News & Press: Affiliated Organizations

New Planners Press Book Bridges Gap between Research Findings & Implementation

Thursday, March 16, 2017  
Share |

Making communities healthier is a complex challenge. A variety of topics relevant to health – from air quality to social interaction – and scales, the block, neighborhood or city must be considered. Creating Healthy Neighborhoods: Evidence-Based Planning and Design Strategies helps bring healthy places to life in a way that benefits the entire community.

Published by the American Planning Association’s (APA) Planners Press, Creating Healthy Neighborhoods offers a new way of thinking about what makes a healthy place and how to achieve it. The book will benefit planners, designers and civic leaders, but also public health professionals by elevating the understanding of how others engage with health issues in neighborhoods, and where to concentrate efforts to make a difference.

Creating Healthy Neighborhoods was written by three Harvard scholars: Ann Forsyth, Emily Salomon and Laura Smead, from a project of the Harvard University Graduate School of Design, the Health and Places Initiative (HAPI).

Hear the authors discuss how to create healthy places at APA’s National Planning Conference (NPC17) on Saturday, May 6, 2017, 2:30 p.m.

Taking a broad international perspective, Creating Healthy Neighborhoods helps the reader understand research findings; proposes how to make informed decisions in the absence of research; and embeds this all within a health-informed planning process. The book outlines eight principles to help the reader obtain a health viewpoint and understand how to improve places, plans and projects. The principles are:

  1. Importance: How does health matter in the community? Determine what health concerns exist, if any, and what could be done to resolve those concerns?
  2. Balance: Understand how change occurs and balance physical changes with other interventions that may appeal to different kinds of people.
  3. Vulnerable: Plan and design for individuals with health vulnerabilities and the fewest resources for making healthy choices.
  4. Layout: Foster multiple dimensions of health through overall neighborhood layout.
  5. Access: Provide options for getting around and increasing geographic access.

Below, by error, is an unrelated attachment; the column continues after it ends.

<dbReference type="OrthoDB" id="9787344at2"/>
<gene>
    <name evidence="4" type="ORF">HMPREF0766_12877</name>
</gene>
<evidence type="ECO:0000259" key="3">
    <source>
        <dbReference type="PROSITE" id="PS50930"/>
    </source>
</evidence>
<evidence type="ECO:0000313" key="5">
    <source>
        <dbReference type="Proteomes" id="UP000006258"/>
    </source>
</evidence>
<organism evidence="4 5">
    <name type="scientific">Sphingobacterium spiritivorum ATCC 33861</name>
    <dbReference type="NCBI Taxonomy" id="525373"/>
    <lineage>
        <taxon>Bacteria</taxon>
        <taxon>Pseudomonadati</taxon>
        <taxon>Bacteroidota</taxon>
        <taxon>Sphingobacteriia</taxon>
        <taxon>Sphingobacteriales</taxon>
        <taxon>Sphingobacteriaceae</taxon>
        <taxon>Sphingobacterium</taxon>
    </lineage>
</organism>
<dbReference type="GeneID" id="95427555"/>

6. Connection: Create opportunities for community members to interact with each other positively.
  7. Protection: Reduce exposure to contaminants or hazards at the source.
  8. Implementation: Coordinate diverse actions over time.

The book also includes 80 practical steps for each principle, identifying if tactics are directly from research evidence, informed by research or are a general good practice.

Creating Healthy Neighborhoods (ISBN: 978-1-61190-191-7) is available through APA in paperback for $24.95 ($15.95 APA member) and e-book formats for $19.99 ($14.99 APA member). Media review copies are available by contacting Roberta Rewers at rrewers@planning.org.

The American Planning Association is an independent, not- for-profit educational organization that provides leadership in the development of vital communities. APA and its professional institute, the American Institute of Certified Planners, are dedicated to advancing the art, science and profession of good planning -- physical, economic and social -- so as to create communities that offer better choices for where and how people work and live. Members of APA help create communities of lasting value and encourage civic leaders, business interests and citizens to play a meaningful role in creating communities that enrich people's lives. APA has offices in Washington, D.C., and Chicago. For more information, visit www.planning.org.


Mission

The Association of Collegiate Schools of Planning promotes education, research, service and outreach in the United States and throughout the world by seeking to:

  • recognize diverse needs and interests in planning;
  • improve and enhance the accreditation process, and;
  • strengthen the role of planning education in colleges and universities through publications, conferences, and community engagement;
  • extend planning beyond the classroom into the world of practice.

Connect